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My Blogiversary post for 2021

It was 23 July 2012 when I published my first blog post on Sue’s Considered Trifles. I have not added any new material to that blog for some time, but it could be useful to writers wishing to know which phrases were in use in the second half of the 20th century.

Tomorrow will be 23 July 2021, so that marks 9 years of more-or-less regular blogging. Sue’s Trifles, which has become my main blog, is a bit younger having its first post on 25 March 2013. I chose the theme Pachyderm for reasons I explained here. It is perhaps a little twee. Should I change it?

At first my posts were written in response to daily prompts from WordPress, but these were discontinued. Since 2013 I have taken part in the Blogging from A to Z in April Challenge every year and in 2016 I also completed the challenge on Sue’s words and pictures, which I began in March 2015. My first post is here.

My What’s new page lists all my writing adventures, if adventures is not too exciting a word for my exploits!

Nine years is a long time and my off-line interests have changed gradually as time has gone on. My favourite games are now Rummikub and Triominoes, with Scrabble and Upwords demoted to occasional use. Even before the pandemic I had stopped going to the craft group, the reading group and an embroidery group, which may all have been mentioned here on Sue’s Trifles.

I am far more involved with social media now than I ever imagined would be the case. When I began blogging, I was unaware that it was social media and that I’d make online friends among people in various countries, who also blog.

My first reviews of books I read appeared on Sue’s Considered Trifles as a page or pages. Gradually book reviews have become the major part of my blogging activities. If you had told my 10-year-old self that this would be the case, she would have been incredulous. Having to write a review of every book read and to queue up to show the review to the teacher before being allowed to choose another book, led me to choose the thickest book on the shelf in the classroom! (Writing and queuing stole valuable reading time.)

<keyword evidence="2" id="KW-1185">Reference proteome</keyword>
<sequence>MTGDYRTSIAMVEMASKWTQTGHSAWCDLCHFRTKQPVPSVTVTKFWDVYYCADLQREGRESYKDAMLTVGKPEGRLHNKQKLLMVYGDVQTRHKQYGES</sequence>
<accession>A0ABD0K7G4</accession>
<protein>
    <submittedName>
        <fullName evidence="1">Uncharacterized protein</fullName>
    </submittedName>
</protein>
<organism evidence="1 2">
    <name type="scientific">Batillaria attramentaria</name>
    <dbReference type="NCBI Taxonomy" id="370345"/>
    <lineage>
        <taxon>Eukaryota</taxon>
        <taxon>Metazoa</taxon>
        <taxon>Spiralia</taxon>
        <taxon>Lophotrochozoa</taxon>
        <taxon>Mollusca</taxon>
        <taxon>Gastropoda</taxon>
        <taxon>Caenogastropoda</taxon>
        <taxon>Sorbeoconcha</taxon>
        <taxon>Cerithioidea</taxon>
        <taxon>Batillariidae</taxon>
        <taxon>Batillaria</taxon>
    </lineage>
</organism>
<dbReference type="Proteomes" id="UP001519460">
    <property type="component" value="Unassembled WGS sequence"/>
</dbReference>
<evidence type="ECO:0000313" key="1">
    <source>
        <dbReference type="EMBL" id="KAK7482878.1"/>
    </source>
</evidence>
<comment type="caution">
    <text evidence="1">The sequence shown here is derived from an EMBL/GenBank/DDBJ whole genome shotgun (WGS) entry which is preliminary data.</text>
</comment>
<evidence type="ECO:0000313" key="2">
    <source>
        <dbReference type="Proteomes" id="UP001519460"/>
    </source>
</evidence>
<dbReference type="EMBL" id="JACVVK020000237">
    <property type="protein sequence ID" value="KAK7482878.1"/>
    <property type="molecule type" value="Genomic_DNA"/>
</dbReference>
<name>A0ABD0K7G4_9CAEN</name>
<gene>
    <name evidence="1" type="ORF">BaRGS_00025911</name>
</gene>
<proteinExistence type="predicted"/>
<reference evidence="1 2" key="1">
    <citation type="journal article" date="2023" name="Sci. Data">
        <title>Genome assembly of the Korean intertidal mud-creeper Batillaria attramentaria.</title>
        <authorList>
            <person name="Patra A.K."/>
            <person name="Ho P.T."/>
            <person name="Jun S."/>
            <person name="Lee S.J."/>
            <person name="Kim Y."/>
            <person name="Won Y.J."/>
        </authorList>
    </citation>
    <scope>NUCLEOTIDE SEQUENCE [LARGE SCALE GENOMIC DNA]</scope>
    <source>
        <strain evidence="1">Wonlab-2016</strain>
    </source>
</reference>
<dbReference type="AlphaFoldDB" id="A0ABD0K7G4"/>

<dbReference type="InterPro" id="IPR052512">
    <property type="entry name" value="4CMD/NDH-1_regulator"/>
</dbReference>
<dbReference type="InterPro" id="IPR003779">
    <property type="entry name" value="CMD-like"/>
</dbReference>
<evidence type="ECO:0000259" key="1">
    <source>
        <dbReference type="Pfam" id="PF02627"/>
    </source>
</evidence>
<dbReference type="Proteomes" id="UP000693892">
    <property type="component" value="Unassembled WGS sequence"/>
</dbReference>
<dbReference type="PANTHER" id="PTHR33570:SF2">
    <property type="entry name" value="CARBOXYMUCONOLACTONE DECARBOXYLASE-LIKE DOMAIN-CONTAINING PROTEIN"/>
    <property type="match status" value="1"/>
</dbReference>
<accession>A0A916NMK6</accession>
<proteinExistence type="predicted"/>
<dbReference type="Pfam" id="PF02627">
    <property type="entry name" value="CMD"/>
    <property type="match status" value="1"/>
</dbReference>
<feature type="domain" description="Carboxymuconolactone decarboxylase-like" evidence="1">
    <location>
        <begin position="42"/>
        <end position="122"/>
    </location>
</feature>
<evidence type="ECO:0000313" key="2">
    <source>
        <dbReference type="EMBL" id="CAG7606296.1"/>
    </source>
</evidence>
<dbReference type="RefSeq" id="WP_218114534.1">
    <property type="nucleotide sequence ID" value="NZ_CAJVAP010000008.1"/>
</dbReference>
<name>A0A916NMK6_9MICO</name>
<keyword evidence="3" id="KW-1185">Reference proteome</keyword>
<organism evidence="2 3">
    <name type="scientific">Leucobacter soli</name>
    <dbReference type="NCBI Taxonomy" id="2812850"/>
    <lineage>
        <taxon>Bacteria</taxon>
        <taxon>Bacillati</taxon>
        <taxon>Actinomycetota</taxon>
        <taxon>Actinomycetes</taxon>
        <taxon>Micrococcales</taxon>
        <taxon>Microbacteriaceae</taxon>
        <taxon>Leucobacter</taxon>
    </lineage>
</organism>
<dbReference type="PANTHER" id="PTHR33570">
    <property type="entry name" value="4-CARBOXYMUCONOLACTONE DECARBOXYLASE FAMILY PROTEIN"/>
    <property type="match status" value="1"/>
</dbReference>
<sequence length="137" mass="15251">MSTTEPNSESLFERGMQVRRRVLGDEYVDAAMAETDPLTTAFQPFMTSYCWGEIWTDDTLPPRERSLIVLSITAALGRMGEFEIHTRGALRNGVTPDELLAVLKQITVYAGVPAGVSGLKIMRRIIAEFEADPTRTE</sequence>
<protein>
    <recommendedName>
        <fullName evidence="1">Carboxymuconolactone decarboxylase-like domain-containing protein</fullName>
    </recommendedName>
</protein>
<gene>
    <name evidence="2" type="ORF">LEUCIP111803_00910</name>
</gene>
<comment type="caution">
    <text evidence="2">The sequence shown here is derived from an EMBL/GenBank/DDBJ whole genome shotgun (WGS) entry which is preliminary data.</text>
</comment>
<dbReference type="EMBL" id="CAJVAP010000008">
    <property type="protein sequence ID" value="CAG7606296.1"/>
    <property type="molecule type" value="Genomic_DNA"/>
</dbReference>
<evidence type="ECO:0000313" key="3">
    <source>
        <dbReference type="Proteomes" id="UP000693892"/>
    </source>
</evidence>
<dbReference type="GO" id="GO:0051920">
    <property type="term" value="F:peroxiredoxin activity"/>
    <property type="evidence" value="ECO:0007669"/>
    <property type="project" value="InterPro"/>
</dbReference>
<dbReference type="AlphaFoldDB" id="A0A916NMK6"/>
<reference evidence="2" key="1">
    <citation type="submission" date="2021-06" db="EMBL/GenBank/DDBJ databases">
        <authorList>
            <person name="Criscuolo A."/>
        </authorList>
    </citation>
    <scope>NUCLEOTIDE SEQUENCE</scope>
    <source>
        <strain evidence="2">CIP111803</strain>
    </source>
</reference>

I try to include occasional craft posts and faith posts, or reflective posts such as this one for those readers, who perhaps followed Sue’s Trifles after reading posts in those categories. I am currently rereading the psalms, attempting to keep up with another blogger, who tweets every day. A few years ago I joined in with his #psalmtweets.

Lockdown has affected both Sue’s Trifles, where Paint Chip Poems have become a regular feature, and Sue’s words and pictures, where photo challenges have provided a source of inspiration rather than outings to places of interest. At the time of writing a few posts of local interest are in the pipeline and one has been published already.

As restrictions are lifted in the UK, I am spending more time outside the home – if only in the garden! In fact gardening is seasonal. I have returned to my voluntary job and am attending some church services, but not singing in the choir.

Although I carried out my garden survey this year at the end of March, I have not yet found time to compare the results with those for previous years.

My word for the year, Focus, has proved helpful as I seem to be able to work more efficiently than at some times in the past. There are always distractions like other people’s blogs to read, conversations to join in with on social media and podcasts and videos by blogging/writing friends.

My quiet times continue to include the Bible reading notes I mentioned here.

I also try to keep my contents and other lists up-to-date, although they seem to be of more use to me than to my valued readers.

What about the future of my blogs? Book reviews and paint chip poetry are likely to make up the majority of my posts on Sue’s Trifles. The photo challenge posts on Sue’s words and pictures are likely to continue on Wednesdays with posts on some Saturdays about places visited or events, such as a steam train passing along the local railway line.

Thank you for reading my 959th post on Sues Trifles!

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P is for Pop-singer